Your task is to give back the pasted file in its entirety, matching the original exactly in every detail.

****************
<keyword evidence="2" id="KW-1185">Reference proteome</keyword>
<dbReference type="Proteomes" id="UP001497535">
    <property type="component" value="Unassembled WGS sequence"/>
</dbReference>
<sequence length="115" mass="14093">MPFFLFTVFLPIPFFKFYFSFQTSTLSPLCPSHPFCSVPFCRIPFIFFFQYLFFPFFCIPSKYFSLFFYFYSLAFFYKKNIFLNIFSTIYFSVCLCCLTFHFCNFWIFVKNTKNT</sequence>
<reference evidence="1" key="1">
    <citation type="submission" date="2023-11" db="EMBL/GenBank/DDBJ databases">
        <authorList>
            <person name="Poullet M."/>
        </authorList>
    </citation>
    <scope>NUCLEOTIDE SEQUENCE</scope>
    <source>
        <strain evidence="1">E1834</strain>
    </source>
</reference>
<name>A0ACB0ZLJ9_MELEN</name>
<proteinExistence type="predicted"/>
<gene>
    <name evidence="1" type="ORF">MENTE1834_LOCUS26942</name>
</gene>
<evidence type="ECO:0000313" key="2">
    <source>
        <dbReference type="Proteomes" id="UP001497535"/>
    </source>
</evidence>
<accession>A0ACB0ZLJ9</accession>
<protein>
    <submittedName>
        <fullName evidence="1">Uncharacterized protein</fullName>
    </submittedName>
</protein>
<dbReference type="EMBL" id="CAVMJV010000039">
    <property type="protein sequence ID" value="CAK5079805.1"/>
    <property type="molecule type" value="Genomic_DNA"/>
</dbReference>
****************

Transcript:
<keyword evidence="2" id="KW-1185">Reference proteome</keyword>
<dbReference type="Proteomes" id="UP001497535">
    <property type="component" value="Unassembled WGS sequence"/>
</dbReference>
<sequence length="115" mass="14093">MPFFLFTVFLPIPFFKFYFSFQTSTLSPLCPSHPFCSVPFCRIPFIFFFQYLFFPFFCIPSKYFSLFFYFYSLAFFYKKNIFLNIFSTIYFSVCLCCLTFHFCNFWIFVKNTKNT</sequence>
<reference evidence="1" key="1">
    <citation type="submission" date="2023-11" db="EMBL/GenBank/DDBJ databases">
        <authorList>
            <person name="Poullet M."/>
        </authorList>
    </citation>
    <scope>NUCLEOTIDE SEQUENCE</scope>
    <source>
        <strain evidence="1">E1834</strain>
    </source>
</reference>
<name>A0ACB0ZLJ9_MELEN</name>
<proteinExistence type="predicted"/>
<gene>
    <name evidence="1" type="ORF">MENTE1834_LOCUS26942</name>
</gene>
<evidence type="ECO:0000313" key="2">
    <source>
        <dbReference type="Proteomes" id="UP001497535"/>
    </source>
</evidence>
<accession>A0ACB0ZLJ9</accession>
<protein>
    <submittedName>
        <fullName evidence="1">Uncharacterized protein</fullName>
    </submittedName>
</protein>
<dbReference type="EMBL" id="CAVMJV010000039">
    <property type="protein sequence ID" value="CAK5079805.1"/>
    <property type="molecule type" value="Genomic_DNA"/>
</dbReference>